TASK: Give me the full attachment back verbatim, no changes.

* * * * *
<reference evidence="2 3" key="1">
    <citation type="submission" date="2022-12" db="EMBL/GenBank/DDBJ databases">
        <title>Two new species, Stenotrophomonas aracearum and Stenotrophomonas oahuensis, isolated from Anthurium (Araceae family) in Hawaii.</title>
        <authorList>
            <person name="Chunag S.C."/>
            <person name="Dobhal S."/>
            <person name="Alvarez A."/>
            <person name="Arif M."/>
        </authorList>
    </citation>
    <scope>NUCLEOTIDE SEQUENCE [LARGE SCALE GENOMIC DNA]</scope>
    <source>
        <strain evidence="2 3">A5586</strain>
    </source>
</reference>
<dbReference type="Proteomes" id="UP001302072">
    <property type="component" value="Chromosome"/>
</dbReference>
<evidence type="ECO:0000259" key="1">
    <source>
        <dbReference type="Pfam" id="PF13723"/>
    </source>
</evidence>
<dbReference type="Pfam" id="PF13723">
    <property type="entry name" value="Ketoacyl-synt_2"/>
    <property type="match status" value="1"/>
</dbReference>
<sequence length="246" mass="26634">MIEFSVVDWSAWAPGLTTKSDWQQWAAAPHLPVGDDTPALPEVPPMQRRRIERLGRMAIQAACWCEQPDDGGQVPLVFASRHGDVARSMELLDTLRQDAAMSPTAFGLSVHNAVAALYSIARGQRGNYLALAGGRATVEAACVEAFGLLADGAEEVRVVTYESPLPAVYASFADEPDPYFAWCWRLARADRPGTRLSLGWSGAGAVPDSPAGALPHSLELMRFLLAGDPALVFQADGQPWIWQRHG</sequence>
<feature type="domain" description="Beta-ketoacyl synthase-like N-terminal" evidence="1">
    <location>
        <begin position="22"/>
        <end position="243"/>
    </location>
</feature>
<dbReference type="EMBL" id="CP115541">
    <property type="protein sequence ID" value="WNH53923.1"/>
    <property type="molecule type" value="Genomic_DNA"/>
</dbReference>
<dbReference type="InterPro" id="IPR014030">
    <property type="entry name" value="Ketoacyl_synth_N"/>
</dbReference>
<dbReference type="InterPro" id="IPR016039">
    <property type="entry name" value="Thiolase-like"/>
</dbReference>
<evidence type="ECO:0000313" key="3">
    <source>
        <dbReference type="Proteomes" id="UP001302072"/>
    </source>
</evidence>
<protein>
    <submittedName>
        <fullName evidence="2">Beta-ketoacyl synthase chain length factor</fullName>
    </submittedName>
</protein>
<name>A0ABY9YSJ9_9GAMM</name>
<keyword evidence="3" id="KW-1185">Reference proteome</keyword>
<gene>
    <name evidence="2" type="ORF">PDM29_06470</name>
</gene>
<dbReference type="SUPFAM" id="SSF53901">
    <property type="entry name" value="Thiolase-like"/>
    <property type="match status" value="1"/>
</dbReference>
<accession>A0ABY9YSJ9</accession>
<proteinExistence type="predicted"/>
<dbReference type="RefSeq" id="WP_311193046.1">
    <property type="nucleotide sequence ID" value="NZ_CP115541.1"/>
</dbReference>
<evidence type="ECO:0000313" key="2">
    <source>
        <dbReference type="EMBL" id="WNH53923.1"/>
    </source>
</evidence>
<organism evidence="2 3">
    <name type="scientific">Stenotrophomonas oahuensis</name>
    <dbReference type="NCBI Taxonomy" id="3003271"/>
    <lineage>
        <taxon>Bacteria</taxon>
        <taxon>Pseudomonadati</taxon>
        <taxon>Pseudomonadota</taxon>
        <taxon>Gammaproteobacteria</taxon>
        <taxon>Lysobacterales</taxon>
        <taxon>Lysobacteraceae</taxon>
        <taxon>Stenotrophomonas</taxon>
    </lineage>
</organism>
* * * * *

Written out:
<reference evidence="2 3" key="1">
    <citation type="submission" date="2022-12" db="EMBL/GenBank/DDBJ databases">
        <title>Two new species, Stenotrophomonas aracearum and Stenotrophomonas oahuensis, isolated from Anthurium (Araceae family) in Hawaii.</title>
        <authorList>
            <person name="Chunag S.C."/>
            <person name="Dobhal S."/>
            <person name="Alvarez A."/>
            <person name="Arif M."/>
        </authorList>
    </citation>
    <scope>NUCLEOTIDE SEQUENCE [LARGE SCALE GENOMIC DNA]</scope>
    <source>
        <strain evidence="2 3">A5586</strain>
    </source>
</reference>
<dbReference type="Proteomes" id="UP001302072">
    <property type="component" value="Chromosome"/>
</dbReference>
<evidence type="ECO:0000259" key="1">
    <source>
        <dbReference type="Pfam" id="PF13723"/>
    </source>
</evidence>
<dbReference type="Pfam" id="PF13723">
    <property type="entry name" value="Ketoacyl-synt_2"/>
    <property type="match status" value="1"/>
</dbReference>
<sequence length="246" mass="26634">MIEFSVVDWSAWAPGLTTKSDWQQWAAAPHLPVGDDTPALPEVPPMQRRRIERLGRMAIQAACWCEQPDDGGQVPLVFASRHGDVARSMELLDTLRQDAAMSPTAFGLSVHNAVAALYSIARGQRGNYLALAGGRATVEAACVEAFGLLADGAEEVRVVTYESPLPAVYASFADEPDPYFAWCWRLARADRPGTRLSLGWSGAGAVPDSPAGALPHSLELMRFLLAGDPALVFQADGQPWIWQRHG</sequence>
<feature type="domain" description="Beta-ketoacyl synthase-like N-terminal" evidence="1">
    <location>
        <begin position="22"/>
        <end position="243"/>
    </location>
</feature>
<dbReference type="EMBL" id="CP115541">
    <property type="protein sequence ID" value="WNH53923.1"/>
    <property type="molecule type" value="Genomic_DNA"/>
</dbReference>
<dbReference type="InterPro" id="IPR014030">
    <property type="entry name" value="Ketoacyl_synth_N"/>
</dbReference>
<dbReference type="InterPro" id="IPR016039">
    <property type="entry name" value="Thiolase-like"/>
</dbReference>
<evidence type="ECO:0000313" key="3">
    <source>
        <dbReference type="Proteomes" id="UP001302072"/>
    </source>
</evidence>
<protein>
    <submittedName>
        <fullName evidence="2">Beta-ketoacyl synthase chain length factor</fullName>
    </submittedName>
</protein>
<name>A0ABY9YSJ9_9GAMM</name>
<keyword evidence="3" id="KW-1185">Reference proteome</keyword>
<gene>
    <name evidence="2" type="ORF">PDM29_06470</name>
</gene>
<dbReference type="SUPFAM" id="SSF53901">
    <property type="entry name" value="Thiolase-like"/>
    <property type="match status" value="1"/>
</dbReference>
<accession>A0ABY9YSJ9</accession>
<proteinExistence type="predicted"/>
<dbReference type="RefSeq" id="WP_311193046.1">
    <property type="nucleotide sequence ID" value="NZ_CP115541.1"/>
</dbReference>
<evidence type="ECO:0000313" key="2">
    <source>
        <dbReference type="EMBL" id="WNH53923.1"/>
    </source>
</evidence>
<organism evidence="2 3">
    <name type="scientific">Stenotrophomonas oahuensis</name>
    <dbReference type="NCBI Taxonomy" id="3003271"/>
    <lineage>
        <taxon>Bacteria</taxon>
        <taxon>Pseudomonadati</taxon>
        <taxon>Pseudomonadota</taxon>
        <taxon>Gammaproteobacteria</taxon>
        <taxon>Lysobacterales</taxon>
        <taxon>Lysobacteraceae</taxon>
        <taxon>Stenotrophomonas</taxon>
    </lineage>
</organism>